Inspired by a true-life adventure, Headhunt Revisited: With Brush, Canvas and Camera is a documentary film, a book and exhibition about Caroline Mytinger and the power of her art to build connections across oceans and decades.
The inspiration for Headhunt Revisited took shape in the 1920’s, when an intrepid American portrait artist, Caroline Mytinger, and her friend, Margaret Warner, traveled to Papua New Guinea and the Solomon Islands on a hunt to capture portraits of the indigenous peoples. Their four-year expedition resulted in 25 stunning paintings that depicted and preserved the culture of Melanesia in a way recorded by no other.
A full documentary about ancient Ireland’s myths and monuments
Some of you know about this archeology site in Ireland. I found its story and the artwork very intriguing. The High Man documentary is about a fascinating giant figure of a warrior god in the ancient landscape of Ireland.
“The One Percent“, a documentary showing the top one percent of wealth owners in United States made by Jamie Johnson. As Jamie explained, the film aimed to question the equality of wealth sharing and the social class which continues to widen the gap between the rich and the poor. Jamie is the heir of the Johnson & Johnson pharmacy chain.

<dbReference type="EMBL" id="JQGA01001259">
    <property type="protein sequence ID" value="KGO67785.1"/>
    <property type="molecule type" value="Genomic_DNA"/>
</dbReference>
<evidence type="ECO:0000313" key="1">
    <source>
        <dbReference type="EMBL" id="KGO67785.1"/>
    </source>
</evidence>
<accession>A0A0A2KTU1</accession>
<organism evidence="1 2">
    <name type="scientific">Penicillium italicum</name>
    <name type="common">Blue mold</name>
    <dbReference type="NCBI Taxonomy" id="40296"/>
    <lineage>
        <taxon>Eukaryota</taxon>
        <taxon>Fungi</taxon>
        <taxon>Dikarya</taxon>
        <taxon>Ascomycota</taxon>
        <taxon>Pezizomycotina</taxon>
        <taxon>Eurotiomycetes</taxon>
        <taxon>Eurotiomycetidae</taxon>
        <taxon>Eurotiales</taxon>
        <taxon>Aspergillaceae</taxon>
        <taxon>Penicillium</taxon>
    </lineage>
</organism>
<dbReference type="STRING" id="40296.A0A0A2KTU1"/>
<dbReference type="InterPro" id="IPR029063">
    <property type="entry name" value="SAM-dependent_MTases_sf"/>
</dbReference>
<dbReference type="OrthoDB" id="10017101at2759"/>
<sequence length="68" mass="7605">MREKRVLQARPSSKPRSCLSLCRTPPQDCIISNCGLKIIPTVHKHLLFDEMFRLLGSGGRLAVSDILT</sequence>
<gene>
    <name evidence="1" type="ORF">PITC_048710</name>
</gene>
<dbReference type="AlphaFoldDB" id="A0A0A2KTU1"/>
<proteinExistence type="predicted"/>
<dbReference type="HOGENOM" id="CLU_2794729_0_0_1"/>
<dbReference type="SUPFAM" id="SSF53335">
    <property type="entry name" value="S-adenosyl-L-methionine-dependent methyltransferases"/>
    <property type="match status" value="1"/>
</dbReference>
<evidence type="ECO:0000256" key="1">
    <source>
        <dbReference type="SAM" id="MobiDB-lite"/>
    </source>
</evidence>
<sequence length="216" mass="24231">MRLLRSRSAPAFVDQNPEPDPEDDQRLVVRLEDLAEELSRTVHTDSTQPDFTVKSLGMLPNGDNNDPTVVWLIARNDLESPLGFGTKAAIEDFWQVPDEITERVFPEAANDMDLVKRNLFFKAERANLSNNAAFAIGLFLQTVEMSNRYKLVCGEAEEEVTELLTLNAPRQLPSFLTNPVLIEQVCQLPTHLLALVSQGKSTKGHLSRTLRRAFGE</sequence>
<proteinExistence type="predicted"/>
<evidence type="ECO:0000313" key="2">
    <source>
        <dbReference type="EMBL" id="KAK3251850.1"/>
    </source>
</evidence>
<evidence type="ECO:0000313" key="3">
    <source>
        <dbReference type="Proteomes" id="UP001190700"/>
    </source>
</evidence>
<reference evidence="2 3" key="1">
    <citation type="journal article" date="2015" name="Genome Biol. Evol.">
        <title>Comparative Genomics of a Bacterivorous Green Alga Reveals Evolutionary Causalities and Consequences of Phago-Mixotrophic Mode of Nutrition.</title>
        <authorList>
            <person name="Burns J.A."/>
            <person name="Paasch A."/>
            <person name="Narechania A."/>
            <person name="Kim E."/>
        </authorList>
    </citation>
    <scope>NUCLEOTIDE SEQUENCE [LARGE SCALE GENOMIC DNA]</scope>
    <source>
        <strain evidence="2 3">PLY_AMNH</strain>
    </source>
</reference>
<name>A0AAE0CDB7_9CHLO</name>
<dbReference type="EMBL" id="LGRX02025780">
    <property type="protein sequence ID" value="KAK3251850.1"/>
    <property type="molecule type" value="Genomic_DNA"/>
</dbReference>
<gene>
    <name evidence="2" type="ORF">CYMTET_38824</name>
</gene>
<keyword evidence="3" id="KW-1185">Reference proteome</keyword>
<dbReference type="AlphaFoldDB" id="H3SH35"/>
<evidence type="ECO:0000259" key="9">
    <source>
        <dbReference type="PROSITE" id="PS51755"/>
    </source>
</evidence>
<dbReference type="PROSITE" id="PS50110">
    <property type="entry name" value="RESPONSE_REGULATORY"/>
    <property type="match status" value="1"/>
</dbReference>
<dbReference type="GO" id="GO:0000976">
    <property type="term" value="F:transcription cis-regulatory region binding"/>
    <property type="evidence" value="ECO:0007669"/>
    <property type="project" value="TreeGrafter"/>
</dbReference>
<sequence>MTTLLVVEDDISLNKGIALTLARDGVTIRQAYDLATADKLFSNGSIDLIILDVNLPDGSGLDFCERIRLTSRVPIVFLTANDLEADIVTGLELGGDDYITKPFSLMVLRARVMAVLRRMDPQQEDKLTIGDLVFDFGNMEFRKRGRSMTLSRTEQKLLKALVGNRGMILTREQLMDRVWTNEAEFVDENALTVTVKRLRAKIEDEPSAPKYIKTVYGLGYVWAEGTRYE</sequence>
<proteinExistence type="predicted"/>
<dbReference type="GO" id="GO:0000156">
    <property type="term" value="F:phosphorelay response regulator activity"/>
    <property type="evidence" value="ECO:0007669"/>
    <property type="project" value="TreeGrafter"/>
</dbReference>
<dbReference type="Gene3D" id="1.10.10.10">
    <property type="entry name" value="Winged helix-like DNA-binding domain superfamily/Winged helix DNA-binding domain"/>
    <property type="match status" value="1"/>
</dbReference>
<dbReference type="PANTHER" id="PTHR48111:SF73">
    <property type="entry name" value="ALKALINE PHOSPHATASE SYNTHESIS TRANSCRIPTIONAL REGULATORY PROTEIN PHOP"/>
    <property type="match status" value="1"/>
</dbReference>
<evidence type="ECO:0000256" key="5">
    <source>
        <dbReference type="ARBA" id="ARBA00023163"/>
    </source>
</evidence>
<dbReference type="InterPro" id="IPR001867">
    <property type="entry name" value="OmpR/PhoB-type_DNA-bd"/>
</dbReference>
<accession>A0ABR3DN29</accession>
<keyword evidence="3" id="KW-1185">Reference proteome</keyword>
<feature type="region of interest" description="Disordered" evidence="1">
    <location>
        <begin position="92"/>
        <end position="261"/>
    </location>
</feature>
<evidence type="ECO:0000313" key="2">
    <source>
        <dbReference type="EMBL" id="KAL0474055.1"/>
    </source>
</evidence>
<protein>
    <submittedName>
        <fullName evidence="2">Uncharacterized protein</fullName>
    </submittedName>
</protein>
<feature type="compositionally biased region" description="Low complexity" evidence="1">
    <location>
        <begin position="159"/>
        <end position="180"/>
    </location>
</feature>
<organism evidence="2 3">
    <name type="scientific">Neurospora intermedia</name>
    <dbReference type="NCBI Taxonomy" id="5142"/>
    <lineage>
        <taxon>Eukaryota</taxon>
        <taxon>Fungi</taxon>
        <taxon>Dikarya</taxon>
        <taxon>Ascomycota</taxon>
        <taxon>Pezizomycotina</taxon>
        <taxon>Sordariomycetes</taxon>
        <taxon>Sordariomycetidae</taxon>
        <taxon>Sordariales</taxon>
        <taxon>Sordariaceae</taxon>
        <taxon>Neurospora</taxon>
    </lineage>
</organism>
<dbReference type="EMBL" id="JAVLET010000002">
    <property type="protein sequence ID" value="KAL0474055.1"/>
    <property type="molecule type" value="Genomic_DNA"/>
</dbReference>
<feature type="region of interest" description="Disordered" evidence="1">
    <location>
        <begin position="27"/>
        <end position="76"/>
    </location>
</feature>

Thank you Almah Taria for sharing this film with me.
I come from Papua New Guinea where traditional bamboo flutes are played in most of our regions. My mother plays the flute. It was a beautiful sound I grew up with. The Shakuhachi is a Japanese bamboo end-blown flute, which has a rich culture and history associated with it. It is believed the Chinese brought Shakuhachi to Japan in 6th Century.
Blind New Zealander Kevin Falconer has made the sound of bamboo his own by developing his own relationship with bamboo, the craft and the Shakuhachi music. I found his story very moving and at the same time very inspiring. We are only limited by what we set for ourselves.
Kelvin Falconer walks through his bamboo groves, with tall shoots of bamboo towering over him. The bamboo littered with beautiful hand-made terracotta tags that Kelvin has made for knowing how long each culm has been growing for.
Once he finds a suitable shoot he proceeds to patiently craft the bamboo using only his senses of touch and hearing. At a glance Shakuhachi appear to be simple instruments but the understanding and skill in shaping even a basic flute is something which requires Kelvin to have an acute knowledge of the physics of sound and a finesse to fine tune each unique culm of bamboo.
Through playing the Shakuhachi, Kelvin is able to develop a calmness which he describes as ‘Meditation through Sound and Breath’. Through watching him craft a flute from beginning to end we are witness also to a craftsman putting his all into every detail.
Kelvin shows us that the Shakuhachi is a tool that can bring calm and focus to distracted and stressed Minds. His flute becomes a metaphor for what we ‘make’ in our own lives and through his craft he transcends his perceived disability and the limitations of Blindness. Type: Documentary
Country: New Zealand
Filmmaker: Michael Hobbs
Format: Digital 1080
Film Ratio: 16:9
Sound Type: Stereo
Running Time: 11m38s